At any rate, this twin rerun orders have again lent credence to the calls for the implementation of Justice Muhammadu Uwais Committee on Electoral Reforms. Following the inauguration of the Presidential Committee on Electoral Reform by President Umaru Yar’Adua on August 28, 2007, the committee after public hearings held in each of the six geo-political zones of the country, recommended among others, the conclusion of election petitions before the swearing in of the purported winner of any election.
The committee reported that to achieve this, the general election should be held at least six months before the commencement of a new tenure to enable the election petitions tribunals conclude their jobs. But the Federal Government rejected this seeming important recommendation, among others.
This action has provoked anger in the Civil Society Co-ordinating Committee (CSCC) on Electoral Reform, which rejected the decision of the Federal Government, saying only the implementation of the recommendations of the Uwais’ committee, can serve as a benchmark for the conduct of a credible electoral process in the country.
In addition to the ERC recommendation for the conclusion of election petitions within six months, the committee recommended the appointment of the INEC Chairman by the National Judicial Council (NJC); the finance of the electoral body from the federation account, the split of the electoral body into three independent institutions; the introduction of proportional representation into the system as well as independent candidature.
On the constitution of INEC, the ERC recommended that professional and interest bodies such as the Nigeria Bar Association (NBA), Nigeria Labour Congress (NLC), civil society organizations, women groups among others, would send three nominations to the NJC, which upon examination, would make recommendations to the National Council of State, after which one would be recommended to the Senate for confirmation.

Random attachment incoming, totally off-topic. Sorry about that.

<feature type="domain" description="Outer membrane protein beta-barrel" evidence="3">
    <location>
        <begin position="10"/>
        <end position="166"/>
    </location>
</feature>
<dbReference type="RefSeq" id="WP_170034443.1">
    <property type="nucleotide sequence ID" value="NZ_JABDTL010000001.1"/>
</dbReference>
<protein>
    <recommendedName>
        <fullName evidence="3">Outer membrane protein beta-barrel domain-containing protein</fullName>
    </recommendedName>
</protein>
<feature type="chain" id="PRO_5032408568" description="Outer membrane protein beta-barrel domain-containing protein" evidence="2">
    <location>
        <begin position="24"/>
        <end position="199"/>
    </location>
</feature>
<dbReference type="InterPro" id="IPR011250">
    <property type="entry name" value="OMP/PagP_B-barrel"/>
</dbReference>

Comrade Emma Ezeazu, Chairman of CSCC insisted during a campaign he led to Kaduna recently, that election should hold six months before a new tenure to enable the election petitions tribunals conclude all litigations arising from general elections before the commencement of another tenure. This he reasoned, would forestall illegal occupation of undeserved offices as well as looting by election riggers.
The last recommendation, whose implementation is of utmost importance to the CSCC, according to Ezeazu, is that the onus of proof in an election at tribunals, should be the responsibility of INEC and not the petitioner.
Therefore, given this recent development, campaign for a total electoral reform has been heightened as the Coalition of Democrats for Electoral Reform (CODER), has vowed not to relent in its effort to ensure the implementation of Uwais report.